Power Query lookup with "contain" condition on large dataset

Xin 66 Reputation points
2021-06-27T11:39:32.093+00:00

Hi there,

Just wondering if anyone could assist me on the below exercise:

  1. Table A has only Clean ID (123456789) or (414141)
  2. Table B has column1, complex ID (123456789abc5489 or qwe414141) and column 2 which is result I want to return (e.g. Rain, Sunny etc)
  3. Would like to perform "vlookup" for Table A and search for items in table B column 1 only rows that contain EXACT string in table A and, if in such case, return value in column 2
  4. So effective would see
    ID..........................Results
    123456789.........Rain
    414141.................Sunny
    1. So far have tried:
      a. standard merge - doesn't work as not exact match
      b. merge with fuzzy match - doesnt work even threshold is 0.1, just doesnt return good results
      c. List contain - doesnt work as it will list final table A each row so many times and return wrong values for some very weird reason..
      d. interestingly, xlookup with ""&column A&"" does work .. but the data set 1 is around 1.5million rows and data set 2 is over 10millions rows so cant perform such xlookup

Highly appreciate for any suggestions!!

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  1. Lz._ 8,986 Reputation points
    2021-07-03T13:42:21.437+00:00

    Hi @Xin

    Technically the method is still try to cleanse table B to "exact" match with table A, just wondering if there is any function that would perform "contain" search (i.e. sub text string of B matches A). Not sure if that would drag the performance by too much?
    Any existing or custom function involving something like "contains" can not work. As an example, if TableA has [Clean ID] 12345 and somewhere in TableB a [Complex ID] is something like "123456789*abc5489", **12345 would be found in that [Complex ID] and what you want is an EXACT match

    Just wondering I can see a fx-rephrase being added. Therefore I assume this is to cleanse the ID in table B before can be looked up?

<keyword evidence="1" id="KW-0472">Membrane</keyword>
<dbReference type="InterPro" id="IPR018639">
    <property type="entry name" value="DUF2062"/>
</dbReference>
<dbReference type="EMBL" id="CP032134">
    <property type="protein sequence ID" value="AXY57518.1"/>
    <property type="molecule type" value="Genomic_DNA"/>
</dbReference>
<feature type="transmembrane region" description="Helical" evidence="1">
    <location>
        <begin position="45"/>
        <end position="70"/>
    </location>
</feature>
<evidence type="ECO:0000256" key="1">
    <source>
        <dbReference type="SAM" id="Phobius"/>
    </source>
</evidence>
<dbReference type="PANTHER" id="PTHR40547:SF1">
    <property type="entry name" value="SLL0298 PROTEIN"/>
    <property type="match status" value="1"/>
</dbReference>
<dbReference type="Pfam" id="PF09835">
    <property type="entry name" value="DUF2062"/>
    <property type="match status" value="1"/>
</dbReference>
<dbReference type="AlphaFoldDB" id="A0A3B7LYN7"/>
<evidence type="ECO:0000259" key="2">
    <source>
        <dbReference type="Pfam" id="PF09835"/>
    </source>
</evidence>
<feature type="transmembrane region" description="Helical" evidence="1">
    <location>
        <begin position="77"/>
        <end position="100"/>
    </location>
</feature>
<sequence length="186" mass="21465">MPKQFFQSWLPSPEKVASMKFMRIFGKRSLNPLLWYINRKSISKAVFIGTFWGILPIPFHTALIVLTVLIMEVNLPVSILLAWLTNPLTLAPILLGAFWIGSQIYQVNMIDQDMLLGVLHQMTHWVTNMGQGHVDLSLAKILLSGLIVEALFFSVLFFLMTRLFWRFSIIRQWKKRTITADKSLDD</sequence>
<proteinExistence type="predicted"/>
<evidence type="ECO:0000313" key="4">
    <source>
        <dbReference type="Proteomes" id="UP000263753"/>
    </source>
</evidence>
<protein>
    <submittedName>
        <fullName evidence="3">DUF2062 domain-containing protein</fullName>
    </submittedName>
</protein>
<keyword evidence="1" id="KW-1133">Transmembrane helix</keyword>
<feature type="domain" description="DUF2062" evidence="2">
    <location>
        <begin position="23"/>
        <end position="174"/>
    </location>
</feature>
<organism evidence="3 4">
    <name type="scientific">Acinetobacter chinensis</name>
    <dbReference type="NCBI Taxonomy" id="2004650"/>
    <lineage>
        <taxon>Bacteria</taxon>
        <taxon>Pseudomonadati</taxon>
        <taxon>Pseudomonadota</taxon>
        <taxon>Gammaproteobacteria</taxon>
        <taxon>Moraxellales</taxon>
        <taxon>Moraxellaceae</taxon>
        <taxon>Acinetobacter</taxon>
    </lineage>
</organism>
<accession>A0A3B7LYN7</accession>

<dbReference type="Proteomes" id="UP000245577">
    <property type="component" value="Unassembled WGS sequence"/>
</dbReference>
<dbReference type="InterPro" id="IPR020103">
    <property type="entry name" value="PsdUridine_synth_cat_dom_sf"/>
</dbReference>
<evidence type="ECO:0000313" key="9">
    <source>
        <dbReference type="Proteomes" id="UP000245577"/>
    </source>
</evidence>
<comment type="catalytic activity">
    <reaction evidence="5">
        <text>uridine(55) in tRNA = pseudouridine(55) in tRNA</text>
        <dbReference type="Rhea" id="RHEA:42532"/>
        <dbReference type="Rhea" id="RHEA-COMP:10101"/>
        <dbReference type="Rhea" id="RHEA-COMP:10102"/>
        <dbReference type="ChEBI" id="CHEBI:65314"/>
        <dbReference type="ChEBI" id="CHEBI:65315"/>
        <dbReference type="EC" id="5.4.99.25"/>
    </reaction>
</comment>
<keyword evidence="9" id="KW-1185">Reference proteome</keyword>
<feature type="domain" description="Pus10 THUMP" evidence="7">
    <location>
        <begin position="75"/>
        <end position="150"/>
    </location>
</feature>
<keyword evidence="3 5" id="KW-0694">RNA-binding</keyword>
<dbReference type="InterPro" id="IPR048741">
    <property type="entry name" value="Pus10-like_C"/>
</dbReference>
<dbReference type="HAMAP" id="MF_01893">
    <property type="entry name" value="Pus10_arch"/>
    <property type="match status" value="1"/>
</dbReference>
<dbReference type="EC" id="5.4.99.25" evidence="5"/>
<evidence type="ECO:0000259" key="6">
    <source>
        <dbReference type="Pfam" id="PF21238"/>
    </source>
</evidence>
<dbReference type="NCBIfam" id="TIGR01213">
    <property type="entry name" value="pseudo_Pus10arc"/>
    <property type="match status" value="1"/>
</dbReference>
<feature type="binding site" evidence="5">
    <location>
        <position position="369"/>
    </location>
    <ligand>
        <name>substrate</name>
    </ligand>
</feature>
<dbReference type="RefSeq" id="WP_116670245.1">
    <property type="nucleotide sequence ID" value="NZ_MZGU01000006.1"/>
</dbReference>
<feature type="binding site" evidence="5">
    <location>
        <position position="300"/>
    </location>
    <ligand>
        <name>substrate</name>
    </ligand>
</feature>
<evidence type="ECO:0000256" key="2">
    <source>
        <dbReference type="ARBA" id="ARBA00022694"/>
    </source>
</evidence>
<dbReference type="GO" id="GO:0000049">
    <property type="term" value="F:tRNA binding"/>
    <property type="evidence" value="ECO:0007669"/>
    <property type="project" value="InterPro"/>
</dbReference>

Not sure where you found fx-rephrase in what I uploaded. The function I created was named fxParseComplexID. If that's what you talk about, then Yes that's what the function does, inside query UnMatchedComplexClean

    I think it works well so far but just also thinking there are probably 10,20 different ways how column B ID can be presented therefore shall I just keep adding cleanse methods?

    • I told you to upload at least 20 different and representative [Complex ID]. You did not, so I did with the few example you provided
    • Sorry but I don't really understand, especially "shall I just keep adding cleanse methods". Please clarify

2 additional answers

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  1. Shinka 131 Reputation points
    2021-07-05T11:39:21.3+00:00

    Hi @Xin ,

    As long as CleanID in Table A is always numbers, then I'd suggest trying the following (always in PQ):

    1) in Table B add a costum column with the follwing formula: Text.Select([ComplexID], {"0".."9"}). This formula will extract only the numbers, ignoring everything else, into the new column.
    2) You should then have [NewColumn1], the the CleanID, and [Column2], the info you want, in the same table.

    Hope that works.

    1 person found this answer helpful.

  2. Lz._ 8,986 Reputation points
    2021-06-28T11:16:21.043+00:00

    Hi @Xin

    Based on the very few examples of [Complex ID] you provided the query in this workbook does here

    Test
    I created a CSV of 1 Million of rows to test the performances of the Parsing function and in average the latter did the job in 12s (Intel Core I7 + SSD), including the preceeding Table.ReplaceValue ("*" with "-")

    Settings
    In the Query Options/CURRENT WORKBOOK

    • Unchecked "Allow data previews to download in the background"
    • Seelected option "Ignore the Privacy Levels and potentially improve performance"
      If by the greatest of chance the approach does +/- what you expect, before applying it in real conditions, ensure you use the above settings

    Suggestion
    You intially said "data set 1 is around 1.5million rows", later you said "Given Table A is ALWAYS below 1 million rows"... In the event where some [Clean ID] would match more than one record (as in my example with [Clean ID] 123456789) in your TableB you'll likely exceed the max. number of rows of an Excel worksheet ==> Better you load to the Data Model (you can export tables from the Data Model as CSV with DAX Studio if necessary) from where you can setup a flattened Pivot Table that will be the same as the Table returned by the query